Bruce Sterling's Speech to the High Technology Crime Investigation Association - Lake Tahoe, Nov. 1994
Literary Freeware -- Not for Commercial Use
Good morning, my name's Bruce Sterling, and I'm a sometime computer
crime journalist and longtime science fiction writer from Austin
Texas. I'm the guy who wrote HACKER CRACKDOWN, which is the book
you're getting on one of those floppy disks that are being distributed
at this gig like party favors.
People in law enforcement often ask me, Mr Sterling, if you're a
science fiction writer like you say you are, then why should you care
about American computer police and private security? And also, how
come my kids can never find any copies of your sci-fi novels? Well,
my publishers do their best. The truth of the matter is that I've
survived my brief career as a computer-crime journalist. I'm now
back to writing science fiction full time, like I want to do and like
I ought to do. I really can't help the rest of it.
It's true that HACKER CRACKDOWN is still available on the stands at
your friendly local bookstore --maybe a better chance if it's a
computer bookstore. In fact it's in its second paperback printing,
which is considered pretty good news in my business. The critics have
been very kind about that book. But even though I'm sure I could
write another book like HACKER CRACKDOWN every year for the rest of my
life, I'm just not gonna do that.
Instead, let me show you some items out of this bag. This is HACKER
CRACKDOWN, the paperback. And see, this is a book of my short stories
that has come out since I published HACKER CRACKDOWN! And here's a
brand new hardback novel of mine which came out just last month! Hard
physical evidence of my career as a fiction writer! I know these
wacko cyberpunk sci-fi books are of basically zero relevance to you
guys, but I'm absurdly proud of them, so I just had to show them off.
So why did I write HACKER CRACKDOWN in the first place? Well, I
figured that somebody ought to do it, and nobody else was willing,
that's why. When I first got interested in Operation Sundevil and
the Legion of Doom and the raid on Steve Jackson Games and so forth,
it was 1990. All these issues were very obscure. It was the middle
of the Bush Administration. There was no information superhighway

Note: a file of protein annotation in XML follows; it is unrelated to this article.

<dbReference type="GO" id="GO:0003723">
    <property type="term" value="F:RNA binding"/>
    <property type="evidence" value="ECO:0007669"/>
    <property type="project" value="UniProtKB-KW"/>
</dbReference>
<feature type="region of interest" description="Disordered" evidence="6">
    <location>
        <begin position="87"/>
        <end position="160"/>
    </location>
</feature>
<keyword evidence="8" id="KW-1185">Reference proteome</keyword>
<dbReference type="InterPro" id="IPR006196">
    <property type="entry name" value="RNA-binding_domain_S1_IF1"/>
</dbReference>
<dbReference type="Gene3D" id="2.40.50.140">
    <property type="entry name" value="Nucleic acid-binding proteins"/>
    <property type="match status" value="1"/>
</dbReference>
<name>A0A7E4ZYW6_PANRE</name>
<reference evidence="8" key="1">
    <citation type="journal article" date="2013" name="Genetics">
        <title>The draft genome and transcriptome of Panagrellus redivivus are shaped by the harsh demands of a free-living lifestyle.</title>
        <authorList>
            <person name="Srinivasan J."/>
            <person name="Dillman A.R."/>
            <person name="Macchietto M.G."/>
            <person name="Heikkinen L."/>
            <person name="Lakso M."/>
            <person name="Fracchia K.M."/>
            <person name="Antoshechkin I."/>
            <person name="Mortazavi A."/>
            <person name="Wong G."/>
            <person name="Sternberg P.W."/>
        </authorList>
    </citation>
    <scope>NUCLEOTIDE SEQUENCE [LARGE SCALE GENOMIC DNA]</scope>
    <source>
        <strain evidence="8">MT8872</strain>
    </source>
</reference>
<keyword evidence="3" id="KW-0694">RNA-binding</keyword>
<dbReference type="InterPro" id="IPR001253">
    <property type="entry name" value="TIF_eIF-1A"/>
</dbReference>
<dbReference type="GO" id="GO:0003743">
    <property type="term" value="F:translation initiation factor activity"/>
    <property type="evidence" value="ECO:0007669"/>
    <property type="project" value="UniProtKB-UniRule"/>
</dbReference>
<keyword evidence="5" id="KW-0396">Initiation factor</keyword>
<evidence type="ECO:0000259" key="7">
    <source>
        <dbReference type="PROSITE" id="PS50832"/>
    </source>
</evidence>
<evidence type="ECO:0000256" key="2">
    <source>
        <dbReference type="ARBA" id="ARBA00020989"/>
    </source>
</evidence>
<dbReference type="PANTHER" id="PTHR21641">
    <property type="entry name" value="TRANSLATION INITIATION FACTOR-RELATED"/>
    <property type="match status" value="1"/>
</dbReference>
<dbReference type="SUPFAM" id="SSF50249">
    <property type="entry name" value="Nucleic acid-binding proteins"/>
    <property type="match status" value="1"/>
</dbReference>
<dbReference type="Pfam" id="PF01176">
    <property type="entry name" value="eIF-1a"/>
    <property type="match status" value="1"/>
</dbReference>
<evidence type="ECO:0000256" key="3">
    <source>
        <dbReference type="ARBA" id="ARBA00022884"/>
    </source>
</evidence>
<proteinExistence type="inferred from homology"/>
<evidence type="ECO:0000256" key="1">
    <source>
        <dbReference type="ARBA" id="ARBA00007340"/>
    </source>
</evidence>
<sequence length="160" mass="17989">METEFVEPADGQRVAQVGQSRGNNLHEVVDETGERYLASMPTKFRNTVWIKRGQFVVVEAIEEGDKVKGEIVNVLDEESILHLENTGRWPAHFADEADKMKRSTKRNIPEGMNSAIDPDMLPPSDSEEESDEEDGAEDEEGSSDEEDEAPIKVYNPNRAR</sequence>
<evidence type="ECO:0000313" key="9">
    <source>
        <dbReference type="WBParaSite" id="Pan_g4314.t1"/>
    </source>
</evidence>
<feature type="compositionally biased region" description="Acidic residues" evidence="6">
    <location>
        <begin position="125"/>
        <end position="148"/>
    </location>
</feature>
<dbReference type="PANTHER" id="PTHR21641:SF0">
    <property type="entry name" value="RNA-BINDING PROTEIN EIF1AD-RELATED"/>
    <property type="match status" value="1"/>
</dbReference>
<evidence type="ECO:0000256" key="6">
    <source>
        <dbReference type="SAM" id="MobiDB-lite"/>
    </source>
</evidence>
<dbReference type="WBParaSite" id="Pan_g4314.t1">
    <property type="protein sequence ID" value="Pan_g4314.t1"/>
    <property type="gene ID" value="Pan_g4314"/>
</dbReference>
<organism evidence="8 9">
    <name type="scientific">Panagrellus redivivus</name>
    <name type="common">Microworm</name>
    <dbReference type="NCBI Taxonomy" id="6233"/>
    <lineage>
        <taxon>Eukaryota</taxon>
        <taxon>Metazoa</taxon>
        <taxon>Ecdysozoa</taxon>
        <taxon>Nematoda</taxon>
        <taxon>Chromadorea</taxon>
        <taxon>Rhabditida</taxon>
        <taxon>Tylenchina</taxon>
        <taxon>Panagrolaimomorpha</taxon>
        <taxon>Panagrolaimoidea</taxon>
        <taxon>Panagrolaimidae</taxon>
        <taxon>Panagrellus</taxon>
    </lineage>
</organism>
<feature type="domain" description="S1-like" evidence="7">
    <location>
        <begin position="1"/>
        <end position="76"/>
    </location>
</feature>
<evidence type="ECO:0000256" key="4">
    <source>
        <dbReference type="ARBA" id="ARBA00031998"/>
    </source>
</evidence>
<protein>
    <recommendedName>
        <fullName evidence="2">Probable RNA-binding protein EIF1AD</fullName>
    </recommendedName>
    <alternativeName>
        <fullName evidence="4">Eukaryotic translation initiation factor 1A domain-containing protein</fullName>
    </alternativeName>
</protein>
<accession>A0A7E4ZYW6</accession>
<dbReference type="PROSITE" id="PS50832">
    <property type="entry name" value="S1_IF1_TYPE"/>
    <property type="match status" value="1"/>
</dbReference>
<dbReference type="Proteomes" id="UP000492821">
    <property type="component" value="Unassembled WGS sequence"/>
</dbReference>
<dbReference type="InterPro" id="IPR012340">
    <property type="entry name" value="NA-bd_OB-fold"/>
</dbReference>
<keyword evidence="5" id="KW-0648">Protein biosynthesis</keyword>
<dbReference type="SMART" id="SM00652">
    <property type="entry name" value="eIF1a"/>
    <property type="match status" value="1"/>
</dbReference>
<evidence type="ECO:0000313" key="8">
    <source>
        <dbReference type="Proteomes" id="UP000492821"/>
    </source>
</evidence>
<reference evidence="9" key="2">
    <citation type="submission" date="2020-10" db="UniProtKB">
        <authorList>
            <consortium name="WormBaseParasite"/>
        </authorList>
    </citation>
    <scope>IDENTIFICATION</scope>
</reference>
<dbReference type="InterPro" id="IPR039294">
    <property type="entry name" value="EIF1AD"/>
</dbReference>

vice president. There was no WIRED magazine. There was no Electronic
Frontier Foundation. There was no Clipper Chip and no Digital
Telephony Initiative. There was no PGP and no World Wide Web. There
were a few books around, and a couple of movies, that glamorized
computer crackers, but there had never been a popular book written
about American computer cops.
When I got started researching HACKER CRACKDOWN, my first and only
nonfiction book, I didn't even think I was going to write any such
book. There were four other journalists hot on the case who were all
rather better qualified than I was. But one by one they all dropped
out. Eventually I realized that either I was going to write it, or
nobody was ever going to tell the story. All those strange events
and peculiar happenings would have passed, and left no public record.
I couldn't help but feel that if I didn't take the trouble and effort
to tell people what had happened, it would probably all have to happen
all over again. And again and again, until people finally noticed it
and were willing to talk about it publicly.
Nowadays it's very different. There are about a million journalists
with Internet addresses now. There are other books around, like for
instance Hafner and Markoff's CYBERPUNK OUTLAWS AND HACKERS, which is
a far better book about hackers than my book is. Mungo and Clough's
book APPROACHING ZERO has a pretty interesting take on the European
virus scene. Joshua Quittner has a book coming out on the Masters of
Deception hacking group. Then there's this other very recent book I
have here, CYBERSPACE AND THE LAW by Cavazos and Morin, which is a
pretty good practical handbook on digital civil liberties issues.
This book explains in pretty good legal detail exactly what kind of
stunts with your modem are likely to get you into trouble. This is a
useful service for keeping people out of hot water, which is pretty
much what my book was intended to do, only this book does it better.
And there have been a lot of magazine and newspaper articles
Basically, I'm no longer needed as a computer crime journalist. The
world is full of computer journalists now, and the stuff I was writing